Property disposal is nearly always a major issue, even when Uncle Sam decides to close a military facility in the United States. Increase that by a factor of ten or so, and you have Taiwan in 1979 where there were numerous and diverse facilities and operations involved, further complicated by diplomatic upheaval. In addition to disagreements between the two governments, there were also broad disagreements among the military services and even at different levels within the services.
Both sides simply wanted a fair settlement. The problem was in defining the word fair.
Ultimately agreements were made, some more grudgingly than others, and everything from buildings to blankets were disposed of in a way that was more or less acceptable to all parties.
One of the more interesting details (for me) was the disposition of the Armed Forces Network Taiwan (AFNT).
In March 1979, the Commander of the U.S. Taiwan Defense Command received a request from the Director General of the Taiwan Information Office to transfer, in place and cost free, the AFNT equipment and facilities. AFNT would be used to provide nonprofit English language public service broadcasting to the international community on Taiwan.
The expatriate community had strong feelings over the loss of the AFNT, which led to the American Chamber of Commerce obtaining permission from the Taiwan Government to establish a noncommercial, nonprofit English language radio station. It would be funded by contributions from the foreign business community. COMUSTDC supported this request both for the enhanced quality of life it would provide for the expatriate community and for improved relations with the people on Taiwan. It also afforded the commander the capability to have emergency communication through late April 1979 in the event of natural disaster or other emergencies which might otherwise affect the withdrawal.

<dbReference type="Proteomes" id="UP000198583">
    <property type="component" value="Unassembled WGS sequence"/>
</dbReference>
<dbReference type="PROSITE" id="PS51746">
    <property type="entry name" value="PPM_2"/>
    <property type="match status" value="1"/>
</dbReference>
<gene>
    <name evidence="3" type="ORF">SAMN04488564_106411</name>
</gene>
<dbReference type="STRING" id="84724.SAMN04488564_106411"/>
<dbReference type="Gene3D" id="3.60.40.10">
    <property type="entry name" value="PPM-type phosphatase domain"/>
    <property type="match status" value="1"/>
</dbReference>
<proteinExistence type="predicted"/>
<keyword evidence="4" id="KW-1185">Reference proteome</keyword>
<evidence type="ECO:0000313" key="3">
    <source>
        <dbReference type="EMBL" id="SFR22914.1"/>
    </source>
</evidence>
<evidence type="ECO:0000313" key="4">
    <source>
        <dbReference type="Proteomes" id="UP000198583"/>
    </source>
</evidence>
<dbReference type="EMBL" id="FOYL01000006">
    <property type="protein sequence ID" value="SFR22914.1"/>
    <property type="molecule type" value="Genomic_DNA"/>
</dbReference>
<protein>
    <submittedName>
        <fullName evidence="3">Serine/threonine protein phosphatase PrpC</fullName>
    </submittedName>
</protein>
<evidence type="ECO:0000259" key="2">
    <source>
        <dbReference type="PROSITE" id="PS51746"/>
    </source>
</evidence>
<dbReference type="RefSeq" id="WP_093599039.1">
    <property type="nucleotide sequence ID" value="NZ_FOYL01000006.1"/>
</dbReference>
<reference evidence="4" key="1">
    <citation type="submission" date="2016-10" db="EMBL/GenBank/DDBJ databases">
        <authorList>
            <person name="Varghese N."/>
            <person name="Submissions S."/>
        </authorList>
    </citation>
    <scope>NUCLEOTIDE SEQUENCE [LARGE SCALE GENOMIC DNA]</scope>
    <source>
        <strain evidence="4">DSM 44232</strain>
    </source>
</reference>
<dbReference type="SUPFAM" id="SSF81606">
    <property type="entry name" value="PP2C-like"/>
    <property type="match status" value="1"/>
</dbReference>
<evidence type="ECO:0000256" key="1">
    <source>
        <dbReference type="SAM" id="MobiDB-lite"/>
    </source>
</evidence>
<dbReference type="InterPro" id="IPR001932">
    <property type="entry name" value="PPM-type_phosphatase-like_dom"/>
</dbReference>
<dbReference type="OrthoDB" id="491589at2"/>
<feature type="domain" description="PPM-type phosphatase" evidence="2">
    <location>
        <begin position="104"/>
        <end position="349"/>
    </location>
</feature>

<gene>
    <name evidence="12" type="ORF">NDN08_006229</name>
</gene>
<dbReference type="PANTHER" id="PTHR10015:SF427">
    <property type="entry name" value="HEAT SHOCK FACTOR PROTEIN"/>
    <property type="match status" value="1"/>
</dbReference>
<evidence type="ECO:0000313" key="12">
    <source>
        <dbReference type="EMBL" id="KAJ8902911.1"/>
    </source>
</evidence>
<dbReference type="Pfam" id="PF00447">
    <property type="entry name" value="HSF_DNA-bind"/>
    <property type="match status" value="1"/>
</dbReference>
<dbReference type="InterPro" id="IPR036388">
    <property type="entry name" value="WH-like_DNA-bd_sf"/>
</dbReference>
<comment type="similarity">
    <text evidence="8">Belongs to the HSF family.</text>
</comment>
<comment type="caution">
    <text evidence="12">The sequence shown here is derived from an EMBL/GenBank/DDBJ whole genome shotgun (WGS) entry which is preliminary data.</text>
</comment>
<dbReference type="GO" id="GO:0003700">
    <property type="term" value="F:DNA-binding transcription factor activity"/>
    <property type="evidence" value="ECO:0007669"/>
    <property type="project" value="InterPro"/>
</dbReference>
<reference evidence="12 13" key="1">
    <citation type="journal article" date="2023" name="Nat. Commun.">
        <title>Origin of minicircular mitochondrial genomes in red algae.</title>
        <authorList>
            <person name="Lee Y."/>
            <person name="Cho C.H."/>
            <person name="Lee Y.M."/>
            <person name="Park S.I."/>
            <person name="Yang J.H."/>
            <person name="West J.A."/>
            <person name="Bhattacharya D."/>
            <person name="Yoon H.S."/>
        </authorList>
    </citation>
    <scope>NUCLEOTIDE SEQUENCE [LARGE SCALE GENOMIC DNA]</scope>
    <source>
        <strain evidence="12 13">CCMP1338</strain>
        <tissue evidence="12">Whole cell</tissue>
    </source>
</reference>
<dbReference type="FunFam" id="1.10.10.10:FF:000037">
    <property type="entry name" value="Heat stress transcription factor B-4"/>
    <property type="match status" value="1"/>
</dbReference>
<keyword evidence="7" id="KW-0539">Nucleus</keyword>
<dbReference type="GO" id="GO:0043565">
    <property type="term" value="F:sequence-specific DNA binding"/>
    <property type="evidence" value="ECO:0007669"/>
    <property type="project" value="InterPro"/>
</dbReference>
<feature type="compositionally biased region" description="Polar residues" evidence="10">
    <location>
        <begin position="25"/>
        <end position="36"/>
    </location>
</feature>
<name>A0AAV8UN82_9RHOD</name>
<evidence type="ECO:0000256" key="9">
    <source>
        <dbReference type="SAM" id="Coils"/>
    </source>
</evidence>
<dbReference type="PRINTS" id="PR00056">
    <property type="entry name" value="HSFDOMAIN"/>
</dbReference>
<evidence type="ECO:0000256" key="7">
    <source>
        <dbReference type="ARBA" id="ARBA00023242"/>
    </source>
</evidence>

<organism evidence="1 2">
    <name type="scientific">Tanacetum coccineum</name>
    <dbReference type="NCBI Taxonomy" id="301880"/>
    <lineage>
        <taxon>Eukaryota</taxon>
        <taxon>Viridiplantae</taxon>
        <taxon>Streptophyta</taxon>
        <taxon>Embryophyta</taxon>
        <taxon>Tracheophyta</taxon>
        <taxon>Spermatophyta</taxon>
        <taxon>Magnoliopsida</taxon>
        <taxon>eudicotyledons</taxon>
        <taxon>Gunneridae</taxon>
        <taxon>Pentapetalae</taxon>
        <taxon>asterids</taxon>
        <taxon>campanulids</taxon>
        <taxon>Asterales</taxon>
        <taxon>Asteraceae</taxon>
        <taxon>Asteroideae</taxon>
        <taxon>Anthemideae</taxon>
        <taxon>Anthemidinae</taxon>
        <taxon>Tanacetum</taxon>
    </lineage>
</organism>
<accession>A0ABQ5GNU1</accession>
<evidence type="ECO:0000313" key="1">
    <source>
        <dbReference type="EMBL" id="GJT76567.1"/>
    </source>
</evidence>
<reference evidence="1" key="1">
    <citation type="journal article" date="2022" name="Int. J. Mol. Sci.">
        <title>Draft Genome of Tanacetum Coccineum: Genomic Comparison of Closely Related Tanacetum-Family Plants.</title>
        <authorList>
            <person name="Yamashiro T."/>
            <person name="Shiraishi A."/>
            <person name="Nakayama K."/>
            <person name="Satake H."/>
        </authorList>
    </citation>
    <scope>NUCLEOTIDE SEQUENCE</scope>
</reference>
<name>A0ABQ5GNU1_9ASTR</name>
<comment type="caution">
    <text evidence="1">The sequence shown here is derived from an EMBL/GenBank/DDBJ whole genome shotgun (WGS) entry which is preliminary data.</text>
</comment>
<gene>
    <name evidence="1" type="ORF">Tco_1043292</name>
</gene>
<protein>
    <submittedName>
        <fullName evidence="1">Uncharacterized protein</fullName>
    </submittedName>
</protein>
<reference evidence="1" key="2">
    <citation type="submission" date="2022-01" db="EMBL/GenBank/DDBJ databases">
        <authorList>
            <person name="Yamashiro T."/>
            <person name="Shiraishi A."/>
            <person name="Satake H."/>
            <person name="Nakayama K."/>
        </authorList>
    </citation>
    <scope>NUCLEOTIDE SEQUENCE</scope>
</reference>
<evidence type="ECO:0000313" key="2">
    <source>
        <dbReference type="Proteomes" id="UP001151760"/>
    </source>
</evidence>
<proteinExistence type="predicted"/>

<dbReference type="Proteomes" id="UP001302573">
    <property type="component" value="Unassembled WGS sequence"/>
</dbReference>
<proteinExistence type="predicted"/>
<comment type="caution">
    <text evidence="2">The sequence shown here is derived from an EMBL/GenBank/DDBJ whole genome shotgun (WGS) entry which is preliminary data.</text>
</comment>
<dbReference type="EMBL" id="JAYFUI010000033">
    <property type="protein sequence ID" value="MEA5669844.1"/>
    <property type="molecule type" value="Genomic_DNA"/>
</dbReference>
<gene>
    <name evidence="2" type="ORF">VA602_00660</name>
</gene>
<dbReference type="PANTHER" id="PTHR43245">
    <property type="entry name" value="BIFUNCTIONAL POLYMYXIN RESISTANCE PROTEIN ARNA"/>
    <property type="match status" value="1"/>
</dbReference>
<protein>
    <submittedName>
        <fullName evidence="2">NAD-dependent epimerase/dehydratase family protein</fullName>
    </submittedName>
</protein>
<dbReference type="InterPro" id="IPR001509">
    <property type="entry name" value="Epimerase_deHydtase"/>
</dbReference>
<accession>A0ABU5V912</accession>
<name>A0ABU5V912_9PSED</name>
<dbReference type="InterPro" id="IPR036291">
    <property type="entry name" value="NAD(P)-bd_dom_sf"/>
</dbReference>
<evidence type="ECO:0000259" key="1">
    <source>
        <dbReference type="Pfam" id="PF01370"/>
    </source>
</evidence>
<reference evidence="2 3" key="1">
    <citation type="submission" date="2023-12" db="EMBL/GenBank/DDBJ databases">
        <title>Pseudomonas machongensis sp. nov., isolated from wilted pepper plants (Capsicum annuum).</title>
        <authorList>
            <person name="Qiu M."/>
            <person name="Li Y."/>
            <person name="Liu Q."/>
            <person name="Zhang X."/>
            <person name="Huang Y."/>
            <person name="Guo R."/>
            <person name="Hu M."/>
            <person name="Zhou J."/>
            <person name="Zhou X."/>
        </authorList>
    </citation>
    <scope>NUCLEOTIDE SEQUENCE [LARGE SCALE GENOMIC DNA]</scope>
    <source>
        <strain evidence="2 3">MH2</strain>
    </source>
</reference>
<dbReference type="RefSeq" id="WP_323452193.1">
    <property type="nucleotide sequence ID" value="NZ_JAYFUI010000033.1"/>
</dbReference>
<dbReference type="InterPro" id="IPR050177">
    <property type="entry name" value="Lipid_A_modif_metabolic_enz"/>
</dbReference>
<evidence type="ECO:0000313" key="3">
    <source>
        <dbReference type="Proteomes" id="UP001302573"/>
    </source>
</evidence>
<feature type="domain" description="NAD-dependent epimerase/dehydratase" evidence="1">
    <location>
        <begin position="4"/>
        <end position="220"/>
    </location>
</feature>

CINCPAC supported that request and forwarded it to the Joint Chiefs of Staff (JCS) for approval by the Chief of Naval Operations (CNO) as being a "substantial benefit" to the United States. By law, it was the CNO's responsibility to make that "substantial benefit" determination. On 2 April 1979, CNO advised that transfer of the AFNT facilities and equipment to the Government on Taiwan was considered to be in the best interest of the United States and requested that appropriate procedures and instruments be implemented locally to effect the transfer upon the establishment of the American Institute in Taiwan (AIT). Preliminary work was to begin immediately, since the American community in Taipei wanted to commence broadcasting immediately following cessation of AFNT operations on 15 April 1979. Naval Broadcast Service (NAVBCSTSVC) Detachment 31 in Taipei was directed to take appropriate actions to achieve a smooth transition.
The Joint Chiefs of Staff directed the transfer of equipment in two phases: NAVBCSTSVC Det 31 to the American Institute in Taiwan (AIT) and from AIT to the Coordination Council for North American Affairs (CCNAA), the Taiwan government's counterpart of AIT. This was accomplished and the International Community Radio in Taiwan began operation on 16 April 1979.
If anyone reading this was there during that time and would like to provide some "on the ground" details of how it went, I'd be pleased to hear about it.